Which new peripheral devices should we expect for games? Could they help to propel our gaming experience to the next level? Virtual reality is on the advance, although it has not quite reached the mass market yet.
Today we will look at which VR devices are currently being developed, which further VR developments we can expect in the near future and what gamers have to look forward to. Furthermore, we will take a peek at what we might expect further down the line, which senses can be engaged by virtual reality and what the gaming world of the future will feel like.
Virtual reality is not limited to headsets and optical devices. After all, “VR” means that elements of reality, with physical features, are used in real time within a computer generated world.
For that reason, VR technology should not only engage our eyes, but will ideally also involve our movement or speech.
A whole variety of technologies can be used to make this possible. Stereo projection, optical tracking systems and force feedback are just a small selection of the technologies developers are making use of. As these are gradually becoming more refined, virtual reality reaches players more readily, becoming ever more impressive and versatile.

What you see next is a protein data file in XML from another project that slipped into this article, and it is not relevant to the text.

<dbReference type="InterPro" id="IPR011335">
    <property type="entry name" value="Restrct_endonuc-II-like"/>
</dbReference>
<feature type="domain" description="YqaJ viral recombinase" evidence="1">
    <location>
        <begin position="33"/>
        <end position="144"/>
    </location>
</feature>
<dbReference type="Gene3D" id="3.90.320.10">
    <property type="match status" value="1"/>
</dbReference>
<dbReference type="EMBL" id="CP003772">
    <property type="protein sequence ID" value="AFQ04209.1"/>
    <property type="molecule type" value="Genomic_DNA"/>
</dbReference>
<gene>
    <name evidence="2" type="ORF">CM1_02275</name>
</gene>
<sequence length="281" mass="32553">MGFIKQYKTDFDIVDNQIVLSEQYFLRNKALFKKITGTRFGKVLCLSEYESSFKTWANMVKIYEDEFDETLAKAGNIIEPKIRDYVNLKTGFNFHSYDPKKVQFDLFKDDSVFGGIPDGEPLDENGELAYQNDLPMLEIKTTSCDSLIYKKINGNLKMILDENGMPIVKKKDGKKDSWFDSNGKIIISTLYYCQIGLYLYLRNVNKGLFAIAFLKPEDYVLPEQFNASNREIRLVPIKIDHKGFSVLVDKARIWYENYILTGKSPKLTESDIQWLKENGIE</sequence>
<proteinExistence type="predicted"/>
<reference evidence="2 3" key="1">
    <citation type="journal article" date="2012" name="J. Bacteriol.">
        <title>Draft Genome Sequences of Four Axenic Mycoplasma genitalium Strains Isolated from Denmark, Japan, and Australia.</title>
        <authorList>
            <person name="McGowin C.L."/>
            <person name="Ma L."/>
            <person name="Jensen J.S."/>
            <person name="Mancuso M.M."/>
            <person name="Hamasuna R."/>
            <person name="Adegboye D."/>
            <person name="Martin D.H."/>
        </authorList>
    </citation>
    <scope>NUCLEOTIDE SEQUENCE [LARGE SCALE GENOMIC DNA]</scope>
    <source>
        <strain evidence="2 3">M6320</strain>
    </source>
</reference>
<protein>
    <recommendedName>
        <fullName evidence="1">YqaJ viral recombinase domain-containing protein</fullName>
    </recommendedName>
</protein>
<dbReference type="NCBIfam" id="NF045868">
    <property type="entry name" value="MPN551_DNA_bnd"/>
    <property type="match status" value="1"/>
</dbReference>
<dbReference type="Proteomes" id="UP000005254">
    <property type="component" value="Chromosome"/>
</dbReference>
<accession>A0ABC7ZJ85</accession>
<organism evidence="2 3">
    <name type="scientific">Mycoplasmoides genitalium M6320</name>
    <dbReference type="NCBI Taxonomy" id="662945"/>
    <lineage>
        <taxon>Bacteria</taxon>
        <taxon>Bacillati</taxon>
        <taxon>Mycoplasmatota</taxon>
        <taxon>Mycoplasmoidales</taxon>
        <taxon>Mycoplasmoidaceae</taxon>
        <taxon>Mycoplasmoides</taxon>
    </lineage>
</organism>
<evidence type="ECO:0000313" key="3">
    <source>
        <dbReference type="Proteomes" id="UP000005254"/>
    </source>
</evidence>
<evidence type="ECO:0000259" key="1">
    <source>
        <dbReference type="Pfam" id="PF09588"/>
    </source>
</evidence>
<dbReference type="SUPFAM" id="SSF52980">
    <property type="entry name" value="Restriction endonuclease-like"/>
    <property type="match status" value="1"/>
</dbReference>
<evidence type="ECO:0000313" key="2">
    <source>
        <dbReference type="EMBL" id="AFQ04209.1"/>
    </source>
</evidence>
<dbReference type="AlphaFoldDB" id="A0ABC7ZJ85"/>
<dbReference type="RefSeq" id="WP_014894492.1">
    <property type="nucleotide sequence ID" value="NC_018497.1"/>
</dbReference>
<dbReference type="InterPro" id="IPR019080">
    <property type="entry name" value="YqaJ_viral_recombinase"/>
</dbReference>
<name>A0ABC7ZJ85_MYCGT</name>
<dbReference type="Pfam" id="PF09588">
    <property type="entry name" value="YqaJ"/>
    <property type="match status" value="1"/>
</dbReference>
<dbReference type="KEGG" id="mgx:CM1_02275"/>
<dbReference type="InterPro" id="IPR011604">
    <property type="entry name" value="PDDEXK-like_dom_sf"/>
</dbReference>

Despite having received a lot of attention upon its release, the VR headset’s popularity was ultimately rather limited. Virtual reality via wearable headsets was copied extensively even before Oculus launched its pioneering model. The relatively high price certainly didn’t help and put off many potential consumers.
In spite of this, VR headsets are an impressive VR device. They let players experience game worlds up close and in a radically different way. The headsets feature an extremely wide field of vision, which gives the player the sensation that they themselves have become part of the virtual world. Turning your head when wearing VR headsets, you automatically find yourself looking around the game world. It’s a great invention that opens up completely new world of gaming - except for the fact that it’s still pretty pricey (VR headsets for mobile devices are cheaper, but also significantly less powerful).
Alternatives to the high-performance Oculus Rift model include, for example, the HTC Vive and the PS VR - although the latter is only compatible with PlayStation 4.
The Oculus Rift is equipped with “touch” controllers, which allow the additional use of joysticks and keyboards as well as game control via gestures. Meanwhile, the HTC Vive offers considerably more accessories; a headset, a controller base station and a tracker can be purchased separately.
Another model is the Sulon VR headsets, however, they never gained widespread popularity. Other manufacturers include: Durovis, Avegant and Gameface, though many of these companies’ products are only available for the mobile market.